Honda’s Mini Electric Car Brings Cheer to Children’s Hospital
Automaker Honda recently produced lots of smiles at a California hospital with the introduction of a new mini electric transport car.
The young patients of Children’s Health of Orange County (CHOC) experienced a little holiday cheer as they got to drive the sporty “Shogo” from their hospital rooms to other parts of the facility.
“Creating Shogo was a labor of love for a group of Honda associates, including team members who…truly understand the importance of easing the stress of a stay for young patients. Over 30 Honda associates poured their passions into bringing Shogo to life, and all in addition to their daily responsibilities, including many long nights and weekends,” said Hundy Liu, Manager of National Automobile Advertising at American Honda Motor Co., Inc. in an interview with Muse.
Officially named Project Courage, Honda’s mini hospital car initiative grew out the company’s longstanding relationship with CHOC. Every year since 2016, the motor company has provided a holiday experience for the facility’s patients, utilizing virtual reality technology to create things like a “Candy Candy Lane” and “The Magic Snow Globe.”
Shogo had been in the works for several years before gracing the CHOC patients. The designers note that “the idea originated in 2019 within the Honda marketing team, and Shogo was created more than a year ago, but the pandemic slowed its trials and introduction.”
The miniature vehicle was built to serve children between the ages of four and nine, giving them the ability to drive using power controls integrated into the steering wheel. Caregivers have the ability to adjust the speed from one to five miles per hour, and they can also manually move the car with the push bar when needed.
For patient comfort and fun, the electric ride-on also comes with a toy bucket in front to bring favorite items along, a horn that plays several sounds, including encouraging messages, and a license plate slot for displaying the patient’s name.
“As someone who spent time in the hospital as a young child, I really wanted the number one objective of our Honda team in developing Shogo to ease the hardship of a hospital stay by providing kids a lasting positive memory about that experience,” said Randall Smock, the company’s Senior Exterior Designer of Vehicles in a recent press release. “Every element of Shogo was designed to accommodate different needs of young children, making it as easy as possible to get in and out, simple to drive, and for the entire experience to leave them a bit happier.”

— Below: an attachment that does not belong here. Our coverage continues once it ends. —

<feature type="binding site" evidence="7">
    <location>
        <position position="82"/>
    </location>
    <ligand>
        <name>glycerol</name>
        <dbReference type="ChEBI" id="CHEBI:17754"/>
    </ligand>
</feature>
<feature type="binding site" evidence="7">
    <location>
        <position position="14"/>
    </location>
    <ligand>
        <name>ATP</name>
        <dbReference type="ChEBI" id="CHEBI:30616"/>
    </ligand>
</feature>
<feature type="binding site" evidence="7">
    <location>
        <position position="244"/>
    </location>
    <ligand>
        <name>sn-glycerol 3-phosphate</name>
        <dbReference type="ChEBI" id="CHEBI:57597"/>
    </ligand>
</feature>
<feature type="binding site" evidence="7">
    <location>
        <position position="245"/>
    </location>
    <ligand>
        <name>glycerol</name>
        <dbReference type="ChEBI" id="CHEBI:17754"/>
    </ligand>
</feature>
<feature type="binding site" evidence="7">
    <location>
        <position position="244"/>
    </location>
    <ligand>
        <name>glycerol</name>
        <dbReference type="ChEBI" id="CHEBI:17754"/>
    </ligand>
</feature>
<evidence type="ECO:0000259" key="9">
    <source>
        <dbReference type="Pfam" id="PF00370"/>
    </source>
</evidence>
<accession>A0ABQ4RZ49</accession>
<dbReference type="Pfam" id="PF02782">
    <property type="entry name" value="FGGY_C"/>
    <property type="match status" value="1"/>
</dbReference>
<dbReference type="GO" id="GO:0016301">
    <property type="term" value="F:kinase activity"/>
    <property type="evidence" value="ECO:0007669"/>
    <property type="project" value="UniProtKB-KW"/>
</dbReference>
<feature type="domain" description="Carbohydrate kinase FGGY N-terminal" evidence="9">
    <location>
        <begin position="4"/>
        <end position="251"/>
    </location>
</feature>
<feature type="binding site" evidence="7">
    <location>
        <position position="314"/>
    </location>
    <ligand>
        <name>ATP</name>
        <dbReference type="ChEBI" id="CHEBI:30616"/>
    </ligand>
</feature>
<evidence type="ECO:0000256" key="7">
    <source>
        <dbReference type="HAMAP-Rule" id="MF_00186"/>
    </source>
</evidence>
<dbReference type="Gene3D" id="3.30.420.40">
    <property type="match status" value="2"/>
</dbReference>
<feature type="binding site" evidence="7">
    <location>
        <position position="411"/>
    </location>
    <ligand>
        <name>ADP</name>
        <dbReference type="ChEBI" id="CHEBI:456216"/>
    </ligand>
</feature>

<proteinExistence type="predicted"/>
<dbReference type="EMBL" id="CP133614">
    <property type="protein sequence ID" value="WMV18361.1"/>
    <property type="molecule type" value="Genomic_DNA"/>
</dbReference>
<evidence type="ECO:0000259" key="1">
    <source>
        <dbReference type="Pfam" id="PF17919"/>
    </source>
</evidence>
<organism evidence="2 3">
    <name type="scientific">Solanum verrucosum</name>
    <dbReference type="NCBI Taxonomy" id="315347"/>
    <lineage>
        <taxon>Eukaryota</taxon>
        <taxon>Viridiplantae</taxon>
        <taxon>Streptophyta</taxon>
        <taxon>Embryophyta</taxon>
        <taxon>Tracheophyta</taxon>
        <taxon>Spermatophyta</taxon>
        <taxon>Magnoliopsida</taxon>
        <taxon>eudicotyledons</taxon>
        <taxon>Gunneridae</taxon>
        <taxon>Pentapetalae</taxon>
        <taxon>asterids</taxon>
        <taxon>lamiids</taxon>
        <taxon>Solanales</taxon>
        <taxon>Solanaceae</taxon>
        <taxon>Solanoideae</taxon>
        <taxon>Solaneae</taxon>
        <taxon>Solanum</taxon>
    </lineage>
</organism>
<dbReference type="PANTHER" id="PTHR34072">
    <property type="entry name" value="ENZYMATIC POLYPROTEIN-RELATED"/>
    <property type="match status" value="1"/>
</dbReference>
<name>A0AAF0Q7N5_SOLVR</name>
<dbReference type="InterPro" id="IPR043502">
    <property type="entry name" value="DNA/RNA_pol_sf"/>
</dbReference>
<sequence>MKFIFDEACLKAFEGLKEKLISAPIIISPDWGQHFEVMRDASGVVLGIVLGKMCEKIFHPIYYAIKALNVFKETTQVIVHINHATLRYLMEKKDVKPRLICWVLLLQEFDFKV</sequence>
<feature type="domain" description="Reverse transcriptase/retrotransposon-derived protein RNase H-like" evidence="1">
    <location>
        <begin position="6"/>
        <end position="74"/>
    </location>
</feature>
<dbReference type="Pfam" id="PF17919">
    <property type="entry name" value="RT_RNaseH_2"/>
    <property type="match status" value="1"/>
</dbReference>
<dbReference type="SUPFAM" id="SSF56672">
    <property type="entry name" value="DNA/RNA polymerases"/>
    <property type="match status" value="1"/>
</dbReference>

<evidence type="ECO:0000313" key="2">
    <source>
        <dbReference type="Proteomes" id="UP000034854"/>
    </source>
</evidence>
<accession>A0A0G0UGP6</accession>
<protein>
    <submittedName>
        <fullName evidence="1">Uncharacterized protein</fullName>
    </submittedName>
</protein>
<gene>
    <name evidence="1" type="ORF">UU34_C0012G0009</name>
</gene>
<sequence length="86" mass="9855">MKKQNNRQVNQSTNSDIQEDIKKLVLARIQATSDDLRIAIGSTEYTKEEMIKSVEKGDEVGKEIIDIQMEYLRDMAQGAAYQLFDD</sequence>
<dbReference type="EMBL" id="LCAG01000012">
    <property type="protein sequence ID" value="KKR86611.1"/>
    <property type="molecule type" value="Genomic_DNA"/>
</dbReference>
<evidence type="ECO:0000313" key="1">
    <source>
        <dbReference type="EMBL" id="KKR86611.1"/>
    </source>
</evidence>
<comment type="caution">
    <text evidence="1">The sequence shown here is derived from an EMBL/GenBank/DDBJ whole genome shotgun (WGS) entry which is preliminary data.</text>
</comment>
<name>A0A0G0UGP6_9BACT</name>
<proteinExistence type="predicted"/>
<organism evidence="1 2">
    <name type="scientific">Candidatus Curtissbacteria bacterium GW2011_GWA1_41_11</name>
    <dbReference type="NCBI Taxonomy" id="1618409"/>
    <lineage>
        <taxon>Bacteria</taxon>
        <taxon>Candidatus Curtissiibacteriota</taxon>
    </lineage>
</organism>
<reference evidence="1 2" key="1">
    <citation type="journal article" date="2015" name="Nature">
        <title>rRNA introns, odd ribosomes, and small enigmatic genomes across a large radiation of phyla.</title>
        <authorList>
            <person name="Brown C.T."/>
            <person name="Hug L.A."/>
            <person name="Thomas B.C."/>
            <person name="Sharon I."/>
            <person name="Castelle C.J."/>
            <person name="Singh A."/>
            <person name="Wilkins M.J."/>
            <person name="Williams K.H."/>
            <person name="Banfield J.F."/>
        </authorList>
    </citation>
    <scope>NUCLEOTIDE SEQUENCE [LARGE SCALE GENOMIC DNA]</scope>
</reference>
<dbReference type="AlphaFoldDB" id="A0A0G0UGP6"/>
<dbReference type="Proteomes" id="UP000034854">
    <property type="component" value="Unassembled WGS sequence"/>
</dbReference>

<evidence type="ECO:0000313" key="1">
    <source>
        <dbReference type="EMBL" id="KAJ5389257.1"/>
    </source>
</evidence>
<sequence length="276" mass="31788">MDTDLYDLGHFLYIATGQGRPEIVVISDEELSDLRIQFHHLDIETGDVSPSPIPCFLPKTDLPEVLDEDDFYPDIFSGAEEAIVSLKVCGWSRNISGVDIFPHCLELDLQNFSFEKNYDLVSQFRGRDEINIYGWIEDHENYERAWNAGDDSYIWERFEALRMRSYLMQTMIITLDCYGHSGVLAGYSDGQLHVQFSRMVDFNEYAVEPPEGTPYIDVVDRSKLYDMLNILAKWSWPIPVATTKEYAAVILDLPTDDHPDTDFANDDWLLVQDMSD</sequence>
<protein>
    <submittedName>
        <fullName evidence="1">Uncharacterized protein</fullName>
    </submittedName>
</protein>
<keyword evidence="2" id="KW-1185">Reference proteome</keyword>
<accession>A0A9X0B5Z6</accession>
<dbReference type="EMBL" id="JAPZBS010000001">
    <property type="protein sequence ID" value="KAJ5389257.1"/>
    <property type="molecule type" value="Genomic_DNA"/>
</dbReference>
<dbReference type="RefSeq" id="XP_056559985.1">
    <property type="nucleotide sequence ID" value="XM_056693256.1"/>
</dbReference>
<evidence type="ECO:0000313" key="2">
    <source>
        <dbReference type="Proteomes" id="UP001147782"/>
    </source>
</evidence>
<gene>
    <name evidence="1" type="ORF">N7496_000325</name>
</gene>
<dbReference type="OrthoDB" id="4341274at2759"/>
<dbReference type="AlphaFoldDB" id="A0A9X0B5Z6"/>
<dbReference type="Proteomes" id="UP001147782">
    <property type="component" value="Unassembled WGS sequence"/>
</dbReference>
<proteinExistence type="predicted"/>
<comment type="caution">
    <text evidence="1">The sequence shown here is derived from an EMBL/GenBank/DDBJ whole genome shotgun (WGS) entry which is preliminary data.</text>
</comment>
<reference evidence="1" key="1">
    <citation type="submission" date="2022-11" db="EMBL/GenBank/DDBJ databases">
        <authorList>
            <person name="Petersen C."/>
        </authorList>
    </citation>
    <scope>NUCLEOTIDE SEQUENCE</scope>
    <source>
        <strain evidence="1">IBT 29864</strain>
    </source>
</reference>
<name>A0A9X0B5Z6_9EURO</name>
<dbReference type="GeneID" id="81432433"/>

Shogo, a term based on a Japanese word and intended to mean “soaring into the future,” also facilitates the medical needs of transporting patients. The back includes an IV pole and pump system holder, and the all the surfaces are soft and smooth for easy sanitizing.
“Our team greatly appreciates Honda bringing innovative solutions that support our ongoing commitment to providing an exceptional patient experience and infusing joy into a patient’s stay,” said Brianne Ortiz, manager of the Cherese Mari Laulhere Child Life Department at CHOC. “We were impressed from the beginning when we first saw Shogo, and by the Honda team’s dedication in collaborating with our staff to ensure a vehicle that is perfect – and safe – for our young patients.”
Before its release, the Honda team built a test course inside its research & development facility that replicated the CHOC hallways to make sure the car would be feasible navigating around real patients and staff.
Concluded Liu, “Honda is a mobility company, first and foremost, and creating Shogo demonstrates our pursuit in helping to fulfill the vision of our founder, Soichiro Honda, who said, ‘The purpose of technology is to help people.’ The goal is seeing the smiles on these children’s faces and demonstrating the impact this type of vehicle can have on bettering the lives of these children.”